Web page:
Throughout our lives, we hear about different vitamins, but vitamin K2 is not discussed much compared to others. Despite this, it performs important functions, mainly in blood clotting and bone health.
Know that the benefits of vitamin K2 don’t stop there! In this text, you will learn more about this vitamin that can be found in some foods and acquired through supplementation. You will also understand how it works in the body and the main positive points that make it so essential in your diet.
What is Vitamin K2?
Vitamin K2, also known as menaquinone, is a fundamental substance for strengthening bones and can be found in greater quantities in fermented foods.
The properties of vitamin K2 actively contribute to bone and vascular health, since its biological activity ensures the process of inhibiting vascular calcification and promoting bone mineralization, in which matrix Gla proteins (MGP), Osteocalcin and Gla-rich protein (GRP) are responsible for these demands. In other words, if there is a vitamin K2 deficiency, the processes mentioned above may be compromised, as these proteins depend on the activity of the vitamin to perform their functions.
In the next topics, you will understand how vitamin K2 acts on different aspects of our body and in preventing diseases.
Vitamin K2, calcium and osteoporosis
Calcium is a vital mineral for building the body’s bone structure and muscle function. Despite this, it can also become the reason for major cardiovascular diseases. But how so? Well, excess calcium in the body can lead to hardening of the arteries and vessels of the cardiovascular system, making them less flexible. Another problem is calcium plaques that can form in arteries and vessels, making it difficult for the heart to work and increasing the risk of complications. And that’s where vitamin K2 comes into play!
Vitamin K2 brings calcium into balance. It works as follows: by activating MGP proteins, they prevent the mineral from being deposited in cardiovascular tissues. In addition, K2 can also regulate calcium, ensuring its role in bone construction, by activating the protein Osteocalcin, responsible for the integration of calcium into the bone matrix.
Simply put: vitamin K2 activates some proteins that prevent calcium from “passing” through the bloodstream, taking it to the bones to complete its function. Once there, the vitamin appears again, activating another protein found inside the bones, keeping calcium there and increasing bone mineral density.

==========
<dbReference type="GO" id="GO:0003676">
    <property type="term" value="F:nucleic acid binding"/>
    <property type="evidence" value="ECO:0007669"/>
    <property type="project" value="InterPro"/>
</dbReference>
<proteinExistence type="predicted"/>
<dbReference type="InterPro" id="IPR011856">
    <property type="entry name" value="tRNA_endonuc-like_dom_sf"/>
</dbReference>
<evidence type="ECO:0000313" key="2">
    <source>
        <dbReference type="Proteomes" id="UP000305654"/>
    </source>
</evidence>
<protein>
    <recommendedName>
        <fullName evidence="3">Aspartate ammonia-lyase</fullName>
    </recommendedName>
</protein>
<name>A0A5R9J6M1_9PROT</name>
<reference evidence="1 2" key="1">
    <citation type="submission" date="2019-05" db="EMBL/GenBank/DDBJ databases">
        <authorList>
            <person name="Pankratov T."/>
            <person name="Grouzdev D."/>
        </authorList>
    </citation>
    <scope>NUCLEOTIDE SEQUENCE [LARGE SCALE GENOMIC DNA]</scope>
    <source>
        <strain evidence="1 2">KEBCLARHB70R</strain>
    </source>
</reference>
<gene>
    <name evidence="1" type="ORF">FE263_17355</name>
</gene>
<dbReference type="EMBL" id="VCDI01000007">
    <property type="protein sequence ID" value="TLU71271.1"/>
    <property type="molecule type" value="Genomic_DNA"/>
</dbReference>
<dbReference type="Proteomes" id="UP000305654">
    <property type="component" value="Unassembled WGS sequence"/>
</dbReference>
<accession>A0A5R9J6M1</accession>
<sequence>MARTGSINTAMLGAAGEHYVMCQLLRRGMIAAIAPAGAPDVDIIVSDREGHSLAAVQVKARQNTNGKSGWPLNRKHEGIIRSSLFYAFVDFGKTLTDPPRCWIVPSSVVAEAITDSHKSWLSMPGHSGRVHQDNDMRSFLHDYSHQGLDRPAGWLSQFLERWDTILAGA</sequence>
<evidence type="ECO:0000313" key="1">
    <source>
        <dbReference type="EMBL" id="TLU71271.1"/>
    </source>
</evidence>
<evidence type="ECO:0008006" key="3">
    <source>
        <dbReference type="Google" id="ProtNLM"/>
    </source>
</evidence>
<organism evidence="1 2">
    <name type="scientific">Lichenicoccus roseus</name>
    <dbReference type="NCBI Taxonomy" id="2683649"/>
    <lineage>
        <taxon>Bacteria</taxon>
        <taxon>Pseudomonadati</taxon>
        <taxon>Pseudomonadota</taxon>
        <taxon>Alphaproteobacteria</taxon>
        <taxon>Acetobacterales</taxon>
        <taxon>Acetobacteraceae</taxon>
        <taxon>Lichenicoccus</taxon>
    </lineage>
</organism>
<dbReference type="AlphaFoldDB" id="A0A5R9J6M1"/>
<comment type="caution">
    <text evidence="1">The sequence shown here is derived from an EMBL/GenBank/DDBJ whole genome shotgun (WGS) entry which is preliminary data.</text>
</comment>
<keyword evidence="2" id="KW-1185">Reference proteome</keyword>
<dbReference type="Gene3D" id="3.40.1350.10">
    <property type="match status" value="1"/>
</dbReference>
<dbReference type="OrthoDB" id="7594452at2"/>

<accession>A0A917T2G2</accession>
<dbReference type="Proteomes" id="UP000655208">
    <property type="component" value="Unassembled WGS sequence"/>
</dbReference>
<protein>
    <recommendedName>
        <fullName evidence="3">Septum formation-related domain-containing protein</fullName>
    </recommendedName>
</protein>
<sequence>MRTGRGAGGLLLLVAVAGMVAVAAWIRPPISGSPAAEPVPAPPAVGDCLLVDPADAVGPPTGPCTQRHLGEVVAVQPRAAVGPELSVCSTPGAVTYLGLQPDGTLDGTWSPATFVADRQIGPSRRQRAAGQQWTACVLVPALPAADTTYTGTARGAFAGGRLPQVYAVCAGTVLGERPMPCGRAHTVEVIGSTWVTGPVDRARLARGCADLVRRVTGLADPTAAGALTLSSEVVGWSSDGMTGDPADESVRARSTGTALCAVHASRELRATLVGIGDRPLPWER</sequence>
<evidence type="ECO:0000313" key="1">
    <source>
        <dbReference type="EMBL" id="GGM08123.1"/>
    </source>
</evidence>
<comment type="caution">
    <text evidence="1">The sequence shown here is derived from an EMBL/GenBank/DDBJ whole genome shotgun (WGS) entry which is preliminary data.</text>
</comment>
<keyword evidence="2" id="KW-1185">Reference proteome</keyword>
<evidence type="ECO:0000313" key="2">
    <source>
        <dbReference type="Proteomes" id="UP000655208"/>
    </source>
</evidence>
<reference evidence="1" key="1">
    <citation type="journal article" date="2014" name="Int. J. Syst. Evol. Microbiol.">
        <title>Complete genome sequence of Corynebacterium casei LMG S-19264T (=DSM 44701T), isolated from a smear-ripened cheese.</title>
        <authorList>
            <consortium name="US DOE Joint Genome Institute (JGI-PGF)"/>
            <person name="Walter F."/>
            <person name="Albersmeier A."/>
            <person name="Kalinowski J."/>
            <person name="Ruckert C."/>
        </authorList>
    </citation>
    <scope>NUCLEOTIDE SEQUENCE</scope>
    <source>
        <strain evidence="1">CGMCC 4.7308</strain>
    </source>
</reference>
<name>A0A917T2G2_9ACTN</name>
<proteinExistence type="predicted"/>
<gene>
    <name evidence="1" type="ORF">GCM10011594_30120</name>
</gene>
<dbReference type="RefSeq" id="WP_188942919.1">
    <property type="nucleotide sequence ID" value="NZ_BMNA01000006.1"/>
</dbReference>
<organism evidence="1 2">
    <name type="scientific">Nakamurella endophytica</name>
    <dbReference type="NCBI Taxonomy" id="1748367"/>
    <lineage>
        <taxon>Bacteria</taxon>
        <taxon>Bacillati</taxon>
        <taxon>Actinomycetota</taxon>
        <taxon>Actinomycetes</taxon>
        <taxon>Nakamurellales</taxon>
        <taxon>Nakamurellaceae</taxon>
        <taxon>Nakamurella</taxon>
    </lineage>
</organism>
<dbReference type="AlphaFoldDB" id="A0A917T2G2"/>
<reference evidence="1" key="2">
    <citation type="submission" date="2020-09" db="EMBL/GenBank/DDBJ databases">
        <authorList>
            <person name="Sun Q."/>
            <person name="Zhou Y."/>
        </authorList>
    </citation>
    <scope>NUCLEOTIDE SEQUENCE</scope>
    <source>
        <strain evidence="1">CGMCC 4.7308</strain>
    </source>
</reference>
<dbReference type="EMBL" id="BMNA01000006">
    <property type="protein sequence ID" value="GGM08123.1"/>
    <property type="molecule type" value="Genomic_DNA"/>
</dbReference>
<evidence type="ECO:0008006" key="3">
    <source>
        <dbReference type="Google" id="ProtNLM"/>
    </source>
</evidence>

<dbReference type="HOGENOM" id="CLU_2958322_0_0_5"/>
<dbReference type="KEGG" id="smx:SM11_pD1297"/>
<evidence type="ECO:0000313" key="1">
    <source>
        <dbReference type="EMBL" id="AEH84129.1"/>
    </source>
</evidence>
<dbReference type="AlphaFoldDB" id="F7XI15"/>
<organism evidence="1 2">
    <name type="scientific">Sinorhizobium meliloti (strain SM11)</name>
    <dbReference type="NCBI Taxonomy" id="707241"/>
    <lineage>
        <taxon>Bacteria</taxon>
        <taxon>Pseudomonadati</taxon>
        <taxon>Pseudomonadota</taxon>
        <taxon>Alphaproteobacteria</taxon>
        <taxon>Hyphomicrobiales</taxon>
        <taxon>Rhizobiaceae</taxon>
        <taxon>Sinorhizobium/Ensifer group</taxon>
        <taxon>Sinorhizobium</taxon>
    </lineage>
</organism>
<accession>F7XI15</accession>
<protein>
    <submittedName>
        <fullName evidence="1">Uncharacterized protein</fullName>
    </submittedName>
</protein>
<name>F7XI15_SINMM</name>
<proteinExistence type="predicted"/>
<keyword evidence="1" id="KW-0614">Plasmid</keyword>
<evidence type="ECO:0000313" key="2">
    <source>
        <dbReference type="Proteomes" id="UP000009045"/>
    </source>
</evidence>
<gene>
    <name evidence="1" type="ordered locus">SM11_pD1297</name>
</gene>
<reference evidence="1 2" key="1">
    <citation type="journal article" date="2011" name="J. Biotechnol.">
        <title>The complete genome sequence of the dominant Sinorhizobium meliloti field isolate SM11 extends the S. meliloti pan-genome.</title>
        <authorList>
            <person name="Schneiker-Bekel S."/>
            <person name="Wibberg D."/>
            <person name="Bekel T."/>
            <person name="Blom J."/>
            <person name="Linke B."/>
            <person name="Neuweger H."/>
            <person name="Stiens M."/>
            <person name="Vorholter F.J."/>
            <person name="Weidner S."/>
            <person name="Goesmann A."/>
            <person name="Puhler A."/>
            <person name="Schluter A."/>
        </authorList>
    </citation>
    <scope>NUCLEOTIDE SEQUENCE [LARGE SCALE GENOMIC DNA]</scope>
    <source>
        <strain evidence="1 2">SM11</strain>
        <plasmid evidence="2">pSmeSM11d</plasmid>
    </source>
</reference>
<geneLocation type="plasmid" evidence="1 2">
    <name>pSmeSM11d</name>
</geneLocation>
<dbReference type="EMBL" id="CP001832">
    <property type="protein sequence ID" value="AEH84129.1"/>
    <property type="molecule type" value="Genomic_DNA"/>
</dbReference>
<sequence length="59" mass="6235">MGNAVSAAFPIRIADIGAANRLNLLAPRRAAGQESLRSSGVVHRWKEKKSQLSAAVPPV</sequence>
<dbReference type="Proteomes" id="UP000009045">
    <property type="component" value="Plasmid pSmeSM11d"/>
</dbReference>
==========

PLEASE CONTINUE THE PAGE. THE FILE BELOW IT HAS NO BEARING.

Due to this relationship with calcium, exclusive benefits have been attributed to vitamin K2 in the prevention and treatment of osteoporosis, a serious health problem characterized by loss of mass and deterioration of bone structure, especially in elderly individuals. Bone balance is altered by the formation of osteoblasts or desorption by osteoclasts.
In menopausal women, calcium and vitamin K2 supplementation is even more recommended. This is because, as hormonal changes characteristic of the period promote the loss and prevent the removal of bone mass, prevention and interruption of bone loss are the main focuses of osteoporosis treatment.
Patients with osteoporosis are more likely to develop vascular calcification. In this sense, the proteins already mentioned, MGP and Gla-rich protein – whose activities are dependent on vitamin K2 – can help prevent this diagnosis by performing their functions correctly. Furthermore, this vitamin promotes an increase in the number and activity of osteoblasts, as well as enabling fracture regeneration. Here we see the great contribution of vitamin K2 to bone health.
Vitamin K2 and cardiovascular health
Once here, you can already get an idea of the benefits that vitamin K2 offers to the heart. By regulating calcium, this vitamin can prevent the emergence of cardiovascular diseases. Because, if calcium accumulates in the circulatory system, the vessels and arteries begin to show reduced elasticity and flexibility, causing the heart to work much harder to circulate blood, which can lead to ruptures or illnesses, such as atherosclerosis.
The Rotterdam study, carried out with approximately 5000 people in the Netherlands, demonstrated that diets rich in vitamin K2 can drastically reduce the risk and mortality from cardiovascular diseases. Another study, carried out in 2015 by Knapen, concluded that, in addition to prevention, K2 can reverse existing levels of calcification and restore arterial flexibility.
Vitamin K2 and cancer
Studies carried out indicate that vitamin K2 is a potential inhibitor of certain types of liver cancer, such as hepatocellular carcinoma (HCC). This condition can mainly affect people with hepatitis or who have suffered cirrhosis of the organ.
Research has shown that the use of vitamin K2 supplementation can reduce the risk of developing HCC, as it is related to the reduced vitamin K content in the liver compared to healthy areas. Therefore, the more vitamin K2 circulating throughout the body, the greater the prevention against hepatocellular carcinoma and other types of cancer.
Vitamin K2 for healthier aging
Understanding that this vitamin can help prevent diseases that become more common with advancing age, it was to be expected that this nutrient would be a great ally for longevity and quality of life in old age, right?
Anyone who wants to age healthier should pay due attention to the role of vitamin K2 in their routine, as, in addition to promoting senility and preventing diseases such as those mentioned throughout the text, it also acts in the prevention of Alzheimer’s, arthritis, nephropathies , reducing expression lines and preventing skin atrophy.
Where to find vitamin K2
The following foods can be a source of this vitamin:
- Liver meat;
- Cheeses and derivatives;
- Fermented soybeans;
Now you know that, to improve cardiovascular and bone health, prevent cancer and experience healthier aging, you can count on the presence of vitamin K2.